Sports and Antitrust Law addresses such topics as general sports-related antitrust principles, the history of sports law, and recurring issues in professional sports.
In six chapters, Sports and Antitrust Law examines the following topics:
Chapter I discusses exemptions, including the everevolving labor exemption most relevant to the major sports leagues.
Chapter II addresses the threshold issue of what is not covered by the Sherman Actnamely, non-commercial restraints and on-field rules and discipline.
Chapter III presents the basic analytical framework of the Sherman Acts application to the sports industry: the elements of Section 1 and Section 2 claims, the singleentity doctrine, and modes of analyses (per se, quick look, and full rule of reason for Section 1 cases and Section 2 analytical principles).
Chapter IV focuses on the application of these principles to specific recurring issues and subjects, including market definition, market power, and a number of challenged restraints (e.g., involving players, teams, equipment,
Chapter V explores sports issues in private litigation, including standing, class actions, injunctions, and damages.
Chapter VI discusses the development of sports antitrust law in Canada.
The ABA Section of Antitrust Law presents Econometrics: Legal, Practical and Technical Issues, Second Edition.
BOOK ABSTRACT: The use of econometricsand empirical analysis generally in antitrust cases reflects the increasing reliance by the courts and by the antitrust agencies on economic methods and testimony. The increasing use of econometric analysis in the field of antitrust, however, has created a knowledge gap. Econometrics: Legal, Practical, and Technical Issues (Second Edition) fills that gap by making econometrics approachable and understandable for noneconomists.
This Second Edition of Econometrics also fills another gapa practical gap in understanding that may limit the ways in which econometric analyses are applied in practice. Because antitrust analysis has become more sophisticated, it is likely that sometime in his or her career, an antitrust attorney will have to work with an economist to develop an empirical study that may involve econometric methods, prepare an argument or brief that incorporates facts that are derived from an econometric study, or cross-examine an economic expert on an econometric study that he or she may have done. This book will help attorneys appreciate the power and value of an econometric analysis and to work with economic experts more effectively by giving antitrust attorneys a better feel and understanding of why econometric techniques are useful and the types of applications in which statistics and econometrics can be and should be applied. In addition, the book discusses the potential pitfalls in the use of econometric methods, how econometric methods have been used in the courtroom, and the evidentiary and discovery issues that often arise in connection with econometric work that is done in the context of a merger review or litigation.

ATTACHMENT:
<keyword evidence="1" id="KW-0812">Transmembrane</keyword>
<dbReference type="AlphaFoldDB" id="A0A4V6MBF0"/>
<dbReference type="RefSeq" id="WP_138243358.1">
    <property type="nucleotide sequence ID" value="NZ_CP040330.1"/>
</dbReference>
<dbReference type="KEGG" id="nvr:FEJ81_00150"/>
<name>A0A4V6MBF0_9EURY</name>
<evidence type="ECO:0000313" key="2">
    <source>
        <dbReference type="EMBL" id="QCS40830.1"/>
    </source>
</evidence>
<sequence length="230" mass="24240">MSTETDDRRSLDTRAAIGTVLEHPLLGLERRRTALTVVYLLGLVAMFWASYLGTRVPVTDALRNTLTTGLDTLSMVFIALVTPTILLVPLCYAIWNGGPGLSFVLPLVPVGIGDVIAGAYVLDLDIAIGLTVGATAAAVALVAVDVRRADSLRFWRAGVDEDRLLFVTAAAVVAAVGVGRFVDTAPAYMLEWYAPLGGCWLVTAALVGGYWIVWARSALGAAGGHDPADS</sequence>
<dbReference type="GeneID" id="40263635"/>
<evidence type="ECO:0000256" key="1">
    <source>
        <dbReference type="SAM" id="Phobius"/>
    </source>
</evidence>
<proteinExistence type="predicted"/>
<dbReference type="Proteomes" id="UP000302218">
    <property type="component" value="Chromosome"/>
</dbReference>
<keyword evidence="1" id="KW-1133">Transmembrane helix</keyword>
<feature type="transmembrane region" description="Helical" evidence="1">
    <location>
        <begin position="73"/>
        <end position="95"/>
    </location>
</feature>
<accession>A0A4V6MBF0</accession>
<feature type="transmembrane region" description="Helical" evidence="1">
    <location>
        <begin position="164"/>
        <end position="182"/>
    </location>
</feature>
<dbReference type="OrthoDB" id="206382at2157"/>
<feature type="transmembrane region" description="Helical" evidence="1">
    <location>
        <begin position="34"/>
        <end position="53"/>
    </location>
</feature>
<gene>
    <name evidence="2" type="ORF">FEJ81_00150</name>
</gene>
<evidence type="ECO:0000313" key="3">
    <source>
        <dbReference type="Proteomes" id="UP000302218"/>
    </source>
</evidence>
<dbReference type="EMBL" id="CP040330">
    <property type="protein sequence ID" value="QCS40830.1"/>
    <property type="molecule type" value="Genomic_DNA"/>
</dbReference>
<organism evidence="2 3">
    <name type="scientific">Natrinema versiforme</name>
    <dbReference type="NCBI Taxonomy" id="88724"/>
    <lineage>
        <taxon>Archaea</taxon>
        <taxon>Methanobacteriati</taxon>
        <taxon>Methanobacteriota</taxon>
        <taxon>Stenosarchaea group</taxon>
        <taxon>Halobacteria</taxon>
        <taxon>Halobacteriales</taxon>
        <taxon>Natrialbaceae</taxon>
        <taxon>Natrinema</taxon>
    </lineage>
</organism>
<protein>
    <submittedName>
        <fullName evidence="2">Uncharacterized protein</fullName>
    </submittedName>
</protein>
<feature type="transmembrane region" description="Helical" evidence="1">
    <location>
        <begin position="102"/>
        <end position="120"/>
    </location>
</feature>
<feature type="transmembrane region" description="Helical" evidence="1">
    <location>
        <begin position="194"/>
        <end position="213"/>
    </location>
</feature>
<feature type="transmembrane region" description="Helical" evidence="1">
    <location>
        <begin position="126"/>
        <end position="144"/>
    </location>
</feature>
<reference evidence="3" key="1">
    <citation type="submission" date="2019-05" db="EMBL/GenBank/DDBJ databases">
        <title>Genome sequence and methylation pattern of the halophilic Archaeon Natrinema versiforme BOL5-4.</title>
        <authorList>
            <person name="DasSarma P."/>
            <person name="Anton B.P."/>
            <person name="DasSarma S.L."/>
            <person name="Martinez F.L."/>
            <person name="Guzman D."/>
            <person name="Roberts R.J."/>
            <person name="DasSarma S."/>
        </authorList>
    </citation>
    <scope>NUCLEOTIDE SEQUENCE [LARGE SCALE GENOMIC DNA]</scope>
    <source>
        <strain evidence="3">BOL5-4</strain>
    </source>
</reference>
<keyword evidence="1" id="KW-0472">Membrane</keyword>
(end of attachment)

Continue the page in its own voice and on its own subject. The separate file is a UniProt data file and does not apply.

This edition will be a valuable resource for all antitrust attorneys who regularly work with economic experts and those who are interested in understanding the power of economics and econometric analysis in antitrust.
The ABA Section of Antitrust Law has published Joint Ventures: Antitrust Analysis of Collaborations Among Competitors, Second Edition.
BOOK ABSTRACT: Joint Ventures: Antitrust Analysis of Collaborations Among Competitors is the second edition of the Sections handbook on the antitrust analysis of the formation and conduct of joint ventures. In addition to updating case law with the Supreme Courts American Needle decision and other important developments, the book adds new chapters on intellectual property, international joint ventures, and counseling joint ventures. The handbook takes into account relevant statutory and case law as well as government guidelines and enforcement practices to provide guidance to litigants, judges, and counselors.
Since the first handbook was published, joint ventures have only increased in prevalence and prominence in the global economy. Thus, those considering or challenging joint-venture conduct must carefully consider antitrust principles governing various structures and types of conduct. This handbook provides thorough yet practical tools to assist practitioners in identifying and addressing antitrust issues that arise with joint ventures.
Wednesday, May 28, 2014
Fundamental Rights beyond Legal Positivism: Rethinking the Ne Bis in Idem Principle in EU Competition Law
Renato Nazzini King's College London discusses Fundamental Rights beyond Legal Positivism: Rethinking the Ne Bis in Idem Principle in EU Competition Law.